Reconsider 2004. In Ohio, a mere 119,000 votes (among the 5.6 million cast for Messrs. Bush and Kerry) separated the two candidates. A reversal of 60,000 votes would have given Mr. Kerry Ohio’s 20 electoral votes and the presidency. White women, comprising 46 percent of the Ohio electorate, gave 55 percent of their vote to Mr. Bush and 45 percent to Mr. Kerry. Mr. Kerry would have won the presidency if he only could have increased his share of Ohio’s white women voters by less than 2.5 percentage points (2.3 points, to be exact). He didn’t even need a majority: only 47.3 percent. Similar relatively minor improvements in Mr. Kerry’s white-women vote in the cumulative states of Colorado, New Mexico and Nevada would have been sufficient to catapult him into the White House.

In Florida, which Mr. Kerry lost 52-47, he received 43 percent of the white-women vote, which comprised 38 percent of the state’s total. To win the state’s 27 electoral votes and the presidency, Mr. Kerry did not even need a majority; 49.6 percent of the white-women vote would have sufficed.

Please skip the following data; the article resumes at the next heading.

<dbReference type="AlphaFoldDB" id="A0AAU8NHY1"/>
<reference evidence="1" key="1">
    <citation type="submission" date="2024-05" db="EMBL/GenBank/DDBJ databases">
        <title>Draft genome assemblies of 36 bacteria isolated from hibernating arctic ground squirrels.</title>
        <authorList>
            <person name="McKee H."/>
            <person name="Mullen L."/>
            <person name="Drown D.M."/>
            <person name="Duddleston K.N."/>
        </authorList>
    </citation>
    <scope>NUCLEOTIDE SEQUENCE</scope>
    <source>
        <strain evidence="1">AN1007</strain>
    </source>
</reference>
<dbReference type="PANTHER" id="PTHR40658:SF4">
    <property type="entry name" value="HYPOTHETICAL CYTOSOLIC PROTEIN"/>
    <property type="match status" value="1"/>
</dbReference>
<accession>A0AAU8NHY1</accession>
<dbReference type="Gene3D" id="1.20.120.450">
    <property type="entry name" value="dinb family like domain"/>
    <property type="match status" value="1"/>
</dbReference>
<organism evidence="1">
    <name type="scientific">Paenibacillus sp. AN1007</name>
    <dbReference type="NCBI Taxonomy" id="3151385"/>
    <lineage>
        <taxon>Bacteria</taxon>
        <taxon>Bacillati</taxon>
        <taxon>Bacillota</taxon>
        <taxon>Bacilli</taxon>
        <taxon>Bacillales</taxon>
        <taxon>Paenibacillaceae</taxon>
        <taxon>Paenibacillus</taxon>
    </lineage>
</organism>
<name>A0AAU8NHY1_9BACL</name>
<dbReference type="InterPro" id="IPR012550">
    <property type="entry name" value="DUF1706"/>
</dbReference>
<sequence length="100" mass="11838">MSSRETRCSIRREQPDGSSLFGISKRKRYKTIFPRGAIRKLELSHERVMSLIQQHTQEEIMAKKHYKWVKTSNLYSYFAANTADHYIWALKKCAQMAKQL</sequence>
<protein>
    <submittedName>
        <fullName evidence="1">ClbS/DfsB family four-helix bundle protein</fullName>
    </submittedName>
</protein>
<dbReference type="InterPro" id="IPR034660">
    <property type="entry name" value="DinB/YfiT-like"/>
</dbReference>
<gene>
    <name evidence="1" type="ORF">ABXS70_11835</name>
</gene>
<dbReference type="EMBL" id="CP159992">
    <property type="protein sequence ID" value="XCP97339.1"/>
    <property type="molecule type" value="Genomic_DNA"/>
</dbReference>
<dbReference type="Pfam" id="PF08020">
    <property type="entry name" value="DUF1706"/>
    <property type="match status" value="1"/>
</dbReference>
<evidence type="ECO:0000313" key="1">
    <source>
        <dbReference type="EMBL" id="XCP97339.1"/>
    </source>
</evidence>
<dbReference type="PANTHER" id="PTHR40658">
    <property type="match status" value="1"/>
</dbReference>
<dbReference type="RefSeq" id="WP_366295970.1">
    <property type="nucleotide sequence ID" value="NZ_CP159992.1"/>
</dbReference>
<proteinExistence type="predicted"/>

As these examples illustrate, on the margin, the 2004 race was extraordinarily close. So, it should hardly be surprising that Mr. Kerry’s post-general-election fund-raising report to the Federal Election Commission raised so many Democratic eyebrows. After paying himself back the $6.4 million he lent his faltering campaign in December and January — a loan, by the way, that was made possible only by his billionaire’s wife’s 100 percent purchase of “their” Beacon Hill mansion — Mr. Kerry reported that his coffers still had $14.3 million. That money could have been transferred to the Democratic National Committee, which could have spent it in Ohio on his behalf. But it wasn’t. And Mr. Kerry lost.

Citing a post-election survey, Anna Greenberg reported in the December American Prospect that “Kerry lost white women without a college education this year by 23 points (38 percent to 61 percent).” The statistic offers plenty of food for thought for Mrs. Smeal and other disgruntled Democrats to consider over the next four years.